A meta-analysis was conducted by Fox et al. (2014) to address whether meditation is associated with altered brain structure. This study meta-analysed 123 brain morphology differences from 21 neuroimaging studies using 300 meditation practitioners. Results identified eight brain regions that showed difference in meditators in comparison to controls, including body awareness (cortex and insular), memory (hippocampus), emotional regulation (anterior cortex). The effect size showed a global medium effect size but issues of publication bias and methodological limitations were raised as concerns. Fox et al. (2016) expanded further on this information by reviewing 75 studies that used different mindfulness styles such as focused attention, mindfulness meditation to show functional brain images and structural and functional neurologic changes. But, as suggested by Fox et al. (2016) there is a need to connect these neuroscience findings to the clinical and behavioral outcomes experienced by subjects involved in mindfulness interventions. This suggests that even when neuroscience can show structural and functional brain changes this is not sufficient unless accompanied by observation of behavioral changes.

Many of the studies conducted were cross sectional which involved comparing one group of meditators with a control group at one point in time. Many studies revealed differences in brain structure and function associated with the practice of mindfulness. Yet, the differences could be explained by pre-existing differences in the brains of study subjects or to group training induced effects. In a review study on neuroscience of mindfulness, Wheeler et al. (2017) conclude that different aspect of mindfulness were addressed in studies and that it is not possible to determine if dispositional mindfulness might exist intrinsically to the person and not be as a result of mindfulness practice. No clear distinctions are provided between dispositional mindfulness and engagement in formal or informal learned practice, such as walking mindful movement. For any meaningful discussion of the neuroscience of mindfulness and its aid or otherwise in our understanding of mindfulness practice, it is first necessary to have a clear definition of what is being investigated by mindfulness. By not making explicit a definition of mindfulness, evaluating the impact of mindfulness practice is difficult.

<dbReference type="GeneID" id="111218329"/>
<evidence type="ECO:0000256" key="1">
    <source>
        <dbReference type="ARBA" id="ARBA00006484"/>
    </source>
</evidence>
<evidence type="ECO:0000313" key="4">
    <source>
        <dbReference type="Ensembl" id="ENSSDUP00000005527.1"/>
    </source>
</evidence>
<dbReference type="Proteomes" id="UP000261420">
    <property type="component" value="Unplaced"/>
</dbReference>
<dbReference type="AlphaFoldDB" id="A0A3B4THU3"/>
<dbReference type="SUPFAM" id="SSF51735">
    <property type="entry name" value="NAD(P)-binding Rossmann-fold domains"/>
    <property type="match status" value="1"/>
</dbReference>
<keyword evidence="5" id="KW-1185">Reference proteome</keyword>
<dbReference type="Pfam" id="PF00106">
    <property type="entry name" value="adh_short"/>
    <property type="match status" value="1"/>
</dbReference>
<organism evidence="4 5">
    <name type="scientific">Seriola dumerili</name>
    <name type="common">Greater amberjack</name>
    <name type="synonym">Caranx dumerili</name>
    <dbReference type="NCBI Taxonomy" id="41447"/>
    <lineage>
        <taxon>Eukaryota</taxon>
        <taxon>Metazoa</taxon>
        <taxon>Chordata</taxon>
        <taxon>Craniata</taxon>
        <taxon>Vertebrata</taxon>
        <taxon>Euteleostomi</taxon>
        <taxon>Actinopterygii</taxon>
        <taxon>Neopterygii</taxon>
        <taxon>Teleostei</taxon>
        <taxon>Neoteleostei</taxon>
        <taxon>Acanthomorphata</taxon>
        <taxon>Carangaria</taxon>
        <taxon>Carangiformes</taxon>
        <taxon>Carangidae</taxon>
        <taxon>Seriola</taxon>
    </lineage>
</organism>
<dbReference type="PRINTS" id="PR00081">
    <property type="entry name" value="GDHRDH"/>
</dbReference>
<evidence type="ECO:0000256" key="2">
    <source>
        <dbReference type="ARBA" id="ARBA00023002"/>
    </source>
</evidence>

Holzel et al. (2010) suggest that despite attempts to investigate the brain regions that are structurally impacted by meditation practices these changes on their own are insufficient until they are accompanied by evidence of how mindfulness practice impacts on behavioral change. To date, according to Holzel et al. (2010) very few studies relate findings from neuroscience to self-reported behavioral measures. To address this situation, Holzel et al. (2011) conducted a controlled longitudinal study to investigate if grey matter density altered pre-post participation in Mindfulness Based Stress Release progamme. A sample of 16 naïve-meditation participants were tested using magnetic resonance imaging before and after they completed their 8 week programme. These results were compared with a waiting list control group, consisting of 17 participants. Findings indicated that participation in MBSR programme was associated in changes in brain grey matter in regions that are involved in learning, emotional regulation, memory processes and awareness. However, it should be noted that some of the positive benefits of attending the MBSR programme, such as group social interaction may have impacted the results. Findings must also be treated with caution due to the small sample size and the use of physician and self-referred participants seeking stress reduction. Of importance is that it highlights the brain structure is responsive to mindfulness meditation and that the nervous system has the capacity for plasticity. How this applies to emotional regulation is explored next.

Mindfulness and Emotional Regulation